There is no need to visit the lawyers office on the day of completion. Your solicitors will transfer the completion advance to the owner’s conveyancers, and shortly after the monies have arrived, you should be called to receive the keys from the property Agents and start moving into the property. Usually this occurs between 1 and 3pm.
We had chosen conveyancers located in Ilminster on the Co-operative solicitor panel. They are now charging me a separate fee for handling the Co-operative mortgage. Is this an additional conveyancing fee specified by Co-operative?
As unfair as it may seem, as long as it’s in their Terms of Engagement or estimate then yes your conveyancer can charge a fee for this. This fee is not dictated by Co-operative but by your Ilminster lawyer. Plenty of firms on the Co-operative panel will levy an ‘acting for lender’ fee but plenty of practices include it on their overall fee.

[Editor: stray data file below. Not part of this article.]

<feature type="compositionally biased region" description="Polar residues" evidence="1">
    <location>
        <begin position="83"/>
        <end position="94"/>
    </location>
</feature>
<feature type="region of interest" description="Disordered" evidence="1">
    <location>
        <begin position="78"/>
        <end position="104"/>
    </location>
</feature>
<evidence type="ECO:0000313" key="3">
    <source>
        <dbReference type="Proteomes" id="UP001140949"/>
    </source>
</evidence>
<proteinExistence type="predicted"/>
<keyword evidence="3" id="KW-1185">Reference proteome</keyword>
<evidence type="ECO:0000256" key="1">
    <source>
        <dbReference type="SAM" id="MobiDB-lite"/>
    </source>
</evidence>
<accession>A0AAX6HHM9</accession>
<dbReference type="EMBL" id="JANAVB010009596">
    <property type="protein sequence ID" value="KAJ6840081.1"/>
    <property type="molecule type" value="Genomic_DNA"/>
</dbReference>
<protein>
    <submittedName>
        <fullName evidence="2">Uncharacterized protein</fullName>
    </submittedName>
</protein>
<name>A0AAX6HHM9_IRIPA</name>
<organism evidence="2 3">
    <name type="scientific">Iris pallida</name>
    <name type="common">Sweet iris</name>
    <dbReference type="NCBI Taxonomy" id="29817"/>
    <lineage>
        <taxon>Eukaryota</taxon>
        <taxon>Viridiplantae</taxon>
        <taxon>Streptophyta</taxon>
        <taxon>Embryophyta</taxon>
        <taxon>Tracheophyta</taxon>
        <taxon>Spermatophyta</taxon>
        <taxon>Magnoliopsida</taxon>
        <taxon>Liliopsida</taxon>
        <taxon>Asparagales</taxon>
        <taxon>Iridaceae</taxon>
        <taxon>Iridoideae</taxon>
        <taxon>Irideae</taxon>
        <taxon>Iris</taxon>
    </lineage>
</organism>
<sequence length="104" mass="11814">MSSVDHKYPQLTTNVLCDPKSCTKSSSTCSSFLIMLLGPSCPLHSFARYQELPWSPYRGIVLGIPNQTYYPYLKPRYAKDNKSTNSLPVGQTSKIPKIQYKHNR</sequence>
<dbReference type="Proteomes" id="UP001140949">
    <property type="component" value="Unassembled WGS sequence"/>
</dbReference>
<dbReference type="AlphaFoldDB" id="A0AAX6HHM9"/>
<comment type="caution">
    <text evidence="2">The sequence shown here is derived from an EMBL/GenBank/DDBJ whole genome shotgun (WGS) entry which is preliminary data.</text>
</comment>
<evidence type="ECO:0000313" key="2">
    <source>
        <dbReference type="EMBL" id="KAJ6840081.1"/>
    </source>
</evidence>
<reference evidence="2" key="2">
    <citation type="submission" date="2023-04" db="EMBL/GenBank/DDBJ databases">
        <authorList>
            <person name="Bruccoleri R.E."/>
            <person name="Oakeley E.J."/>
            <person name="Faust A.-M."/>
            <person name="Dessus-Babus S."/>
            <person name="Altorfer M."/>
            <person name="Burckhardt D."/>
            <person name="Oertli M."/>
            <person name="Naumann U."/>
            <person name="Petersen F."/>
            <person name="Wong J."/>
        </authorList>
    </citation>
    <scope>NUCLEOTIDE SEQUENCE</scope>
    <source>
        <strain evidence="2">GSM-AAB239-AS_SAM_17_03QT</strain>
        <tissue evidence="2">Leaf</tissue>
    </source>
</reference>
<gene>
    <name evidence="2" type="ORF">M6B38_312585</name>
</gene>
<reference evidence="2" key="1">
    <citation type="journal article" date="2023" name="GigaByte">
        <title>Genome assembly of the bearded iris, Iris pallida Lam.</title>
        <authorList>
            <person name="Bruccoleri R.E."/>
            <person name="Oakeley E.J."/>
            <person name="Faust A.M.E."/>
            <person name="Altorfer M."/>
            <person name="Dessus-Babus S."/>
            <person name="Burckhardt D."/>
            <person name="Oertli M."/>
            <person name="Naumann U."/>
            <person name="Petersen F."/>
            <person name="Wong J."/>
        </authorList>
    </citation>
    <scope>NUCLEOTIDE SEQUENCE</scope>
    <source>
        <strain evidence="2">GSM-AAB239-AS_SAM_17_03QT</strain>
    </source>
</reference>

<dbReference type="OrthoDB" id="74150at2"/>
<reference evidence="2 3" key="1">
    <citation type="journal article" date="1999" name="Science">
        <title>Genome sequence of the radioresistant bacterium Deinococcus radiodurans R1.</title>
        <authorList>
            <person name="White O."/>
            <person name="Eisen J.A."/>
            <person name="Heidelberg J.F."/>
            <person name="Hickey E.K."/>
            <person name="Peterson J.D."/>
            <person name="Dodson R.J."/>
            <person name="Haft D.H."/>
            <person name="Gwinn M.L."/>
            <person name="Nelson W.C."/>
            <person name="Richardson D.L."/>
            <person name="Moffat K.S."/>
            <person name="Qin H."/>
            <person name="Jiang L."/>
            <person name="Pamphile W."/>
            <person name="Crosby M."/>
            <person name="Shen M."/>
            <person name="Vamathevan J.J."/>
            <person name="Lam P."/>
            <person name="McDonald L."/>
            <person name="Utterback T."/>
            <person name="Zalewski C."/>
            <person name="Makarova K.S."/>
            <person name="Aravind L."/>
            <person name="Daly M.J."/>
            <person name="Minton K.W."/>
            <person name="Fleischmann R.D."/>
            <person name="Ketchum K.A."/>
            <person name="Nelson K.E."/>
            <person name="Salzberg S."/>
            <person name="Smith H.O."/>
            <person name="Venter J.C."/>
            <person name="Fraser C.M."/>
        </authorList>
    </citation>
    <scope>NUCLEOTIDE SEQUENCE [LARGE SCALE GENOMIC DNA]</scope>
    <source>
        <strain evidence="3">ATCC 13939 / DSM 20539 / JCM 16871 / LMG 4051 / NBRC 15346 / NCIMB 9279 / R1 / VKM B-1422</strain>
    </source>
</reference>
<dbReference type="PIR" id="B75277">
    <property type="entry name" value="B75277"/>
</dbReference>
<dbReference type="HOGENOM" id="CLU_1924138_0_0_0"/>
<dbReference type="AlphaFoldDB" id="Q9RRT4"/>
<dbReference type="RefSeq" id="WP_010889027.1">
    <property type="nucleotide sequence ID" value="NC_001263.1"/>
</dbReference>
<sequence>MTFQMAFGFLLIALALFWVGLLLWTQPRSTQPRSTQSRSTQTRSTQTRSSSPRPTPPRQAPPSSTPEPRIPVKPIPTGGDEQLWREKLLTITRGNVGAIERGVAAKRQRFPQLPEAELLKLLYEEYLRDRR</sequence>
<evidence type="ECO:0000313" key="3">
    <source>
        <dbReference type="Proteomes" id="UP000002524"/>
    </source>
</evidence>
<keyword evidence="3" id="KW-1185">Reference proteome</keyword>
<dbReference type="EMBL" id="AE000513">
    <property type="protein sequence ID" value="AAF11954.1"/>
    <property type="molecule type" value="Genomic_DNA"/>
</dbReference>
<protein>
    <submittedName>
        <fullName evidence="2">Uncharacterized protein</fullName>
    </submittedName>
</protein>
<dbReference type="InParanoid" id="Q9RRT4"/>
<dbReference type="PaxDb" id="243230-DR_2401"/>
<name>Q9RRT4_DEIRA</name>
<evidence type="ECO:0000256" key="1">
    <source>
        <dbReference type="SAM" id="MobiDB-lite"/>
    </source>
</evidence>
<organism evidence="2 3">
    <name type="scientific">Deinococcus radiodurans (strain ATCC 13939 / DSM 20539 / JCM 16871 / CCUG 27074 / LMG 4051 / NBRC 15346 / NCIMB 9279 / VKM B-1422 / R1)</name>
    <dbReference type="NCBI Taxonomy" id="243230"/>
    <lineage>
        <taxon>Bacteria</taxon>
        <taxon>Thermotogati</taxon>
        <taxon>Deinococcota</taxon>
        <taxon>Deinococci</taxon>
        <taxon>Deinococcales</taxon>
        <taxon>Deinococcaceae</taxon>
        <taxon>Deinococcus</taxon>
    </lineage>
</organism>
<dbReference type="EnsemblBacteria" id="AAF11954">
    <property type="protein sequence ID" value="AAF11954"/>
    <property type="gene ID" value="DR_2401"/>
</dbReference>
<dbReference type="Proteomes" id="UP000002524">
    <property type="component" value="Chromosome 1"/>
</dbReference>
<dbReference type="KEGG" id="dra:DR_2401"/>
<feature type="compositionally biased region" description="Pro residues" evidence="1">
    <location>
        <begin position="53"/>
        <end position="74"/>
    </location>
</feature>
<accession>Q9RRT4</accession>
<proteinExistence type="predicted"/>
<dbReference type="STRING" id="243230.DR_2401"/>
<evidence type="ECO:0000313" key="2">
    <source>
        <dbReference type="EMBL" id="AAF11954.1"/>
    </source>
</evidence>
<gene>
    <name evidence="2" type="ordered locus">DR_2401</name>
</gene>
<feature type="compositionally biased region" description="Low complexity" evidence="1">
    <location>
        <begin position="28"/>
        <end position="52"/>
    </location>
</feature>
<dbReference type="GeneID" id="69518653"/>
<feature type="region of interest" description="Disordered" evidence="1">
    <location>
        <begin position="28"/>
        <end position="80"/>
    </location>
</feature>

I am due to exchange contracts on my house. I had a double glazing fitted in September 2007, but did not receive a FENSA certificate or Building Regulation Certificate. My purchaser’s lender, Santander are being difficult. The Ilminster solicitor who is on the Santander conveyancing panel is happy to accept ‘lack of building regulation’ insurance but Santander are requiring a building regulation certificate. Why do Santander have a conveyancing panel if they don't accept advice from them?
It is probably the case that Santander have referred the matter to their valuer. The reason why Santander may not want to accept indemnity insurance is because it does not give them any reassurance that the double glazing was correctly and safely installed. The indemnity insurance merely protects against enforcement action which is very unlikely anyway.